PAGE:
What could Australia Day tell us about Australia’s media inclusivity?

Whether we continue to call January 26 Australia Day or designate the date as Invasion Day or Survival Day, or we decide to change the date entirely, there needs to be an inclusive and respectful national conversation and the media has a role to play.

By Luc Steinberg

January 26 has been celebrated nationally as Australia Day only since 1994, yet Indigenous Australians have been protesting the 26th as a day of mourning since 1938. Widely considered the date that the First Fleet made landfall in Sydney Cove, January 26 is viewed by many as a day to celebrate everything that has been achieved since those first 1000 or so convicts arrived, or just as a day off to watch cricket.

Not everyone has been willing to reckon with the brutality, massacres, denial of rights and dispossession that the world’s oldest surviving culture suffered through in the ensuing years of British colonial rule. Nor is everyone inclined to contend with the present where the past’s injustices manifest as an increasing gap between Indigenous and non-Indigenous rates of incarceration, continued deaths in custody and a shockingly wide disparity in life expectancy. However, in recent years, increasing calls to #changethedate, or find a different way to mark the date, have gained visibility and support.

Many lament the rise of social media as a disaster for social cohesion; for preferencing disinformation, draining the coffers of the fourth estate or facilitating hate speech and toxic interactions. But along with changes to education, recent films and music exploring Indigenous history and issues, and of course years of grassroots actions taken by Indigenous Australians, it seems as if social media – perhaps aided by celebrities with large followings like Chris Hemsworth (below) – has helped circulate and promote awareness of the need for truth-telling, reconciliation and reflection on Australia’s history. The hashtag #changethedate for example has grown significantly in popularity with an increase in usage of over 2000 per cent between 2016 and 2018 according to Twitter. Oddly, a quick glance at this year’s #AustraliaDay hashtag seemed to return significantly more results from non-Australians wishing their Australian friends a good day.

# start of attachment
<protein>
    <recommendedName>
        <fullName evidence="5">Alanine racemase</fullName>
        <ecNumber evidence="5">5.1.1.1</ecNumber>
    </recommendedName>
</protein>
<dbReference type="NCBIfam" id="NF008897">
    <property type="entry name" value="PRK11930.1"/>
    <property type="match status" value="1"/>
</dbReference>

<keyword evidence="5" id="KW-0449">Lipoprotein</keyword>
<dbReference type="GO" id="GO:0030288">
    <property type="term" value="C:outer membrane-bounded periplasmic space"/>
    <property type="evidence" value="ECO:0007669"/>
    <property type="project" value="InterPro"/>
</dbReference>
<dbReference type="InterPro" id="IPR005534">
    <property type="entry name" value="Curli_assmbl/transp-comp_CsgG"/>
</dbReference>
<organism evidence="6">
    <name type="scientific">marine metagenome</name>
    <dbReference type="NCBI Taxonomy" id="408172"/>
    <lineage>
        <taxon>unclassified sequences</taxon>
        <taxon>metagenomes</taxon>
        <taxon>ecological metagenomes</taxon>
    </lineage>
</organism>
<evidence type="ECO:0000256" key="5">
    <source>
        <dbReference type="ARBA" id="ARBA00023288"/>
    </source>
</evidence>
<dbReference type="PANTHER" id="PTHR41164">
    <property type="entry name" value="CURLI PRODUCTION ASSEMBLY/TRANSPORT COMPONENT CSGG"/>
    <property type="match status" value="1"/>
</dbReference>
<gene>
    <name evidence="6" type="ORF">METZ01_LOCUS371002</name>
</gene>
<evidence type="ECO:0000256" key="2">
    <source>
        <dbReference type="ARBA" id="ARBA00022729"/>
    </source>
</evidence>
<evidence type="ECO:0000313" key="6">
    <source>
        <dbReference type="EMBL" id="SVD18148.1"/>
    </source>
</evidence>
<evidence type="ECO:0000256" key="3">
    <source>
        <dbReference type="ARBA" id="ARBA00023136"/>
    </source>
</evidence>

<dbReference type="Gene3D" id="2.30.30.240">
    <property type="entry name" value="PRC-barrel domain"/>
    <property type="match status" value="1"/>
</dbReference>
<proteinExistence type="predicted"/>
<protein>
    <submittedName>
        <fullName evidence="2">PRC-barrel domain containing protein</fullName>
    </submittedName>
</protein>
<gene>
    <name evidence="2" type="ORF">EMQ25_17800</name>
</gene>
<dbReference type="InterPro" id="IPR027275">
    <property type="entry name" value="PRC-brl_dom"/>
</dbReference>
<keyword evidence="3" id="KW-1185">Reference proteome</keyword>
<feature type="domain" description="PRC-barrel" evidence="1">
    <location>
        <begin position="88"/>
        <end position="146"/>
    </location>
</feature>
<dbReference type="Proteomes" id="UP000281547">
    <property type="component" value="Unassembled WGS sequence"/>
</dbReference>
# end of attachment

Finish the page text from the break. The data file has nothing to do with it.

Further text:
Caption: Thor star Chris Hemsworth urges Australia to #changethedate

Some of that fervour has spilt over to more mainstream or legacy media, where for instance, Australia’s national public broadcaster, the ABC’s youth radio station Triple J, decided to end broadcasting on January 26 of the Hottest 100 – a national countdown of the year’s most popular songs and voted for by millions – in 2017, citing a “growing dialogue around Indigenous recognition and perspectives on 26 January”.

That some of this social media virality seeps through to the more progressively inclined legacy outlets like Australia’s national public broadcasters, the ABC and SBS or publications like Crikey and The Guardian, is perhaps less surprising. However, as noted by Aboriginal writer Celeste Liddle, even coverage by the mainstream, commercial media has improved on previous years.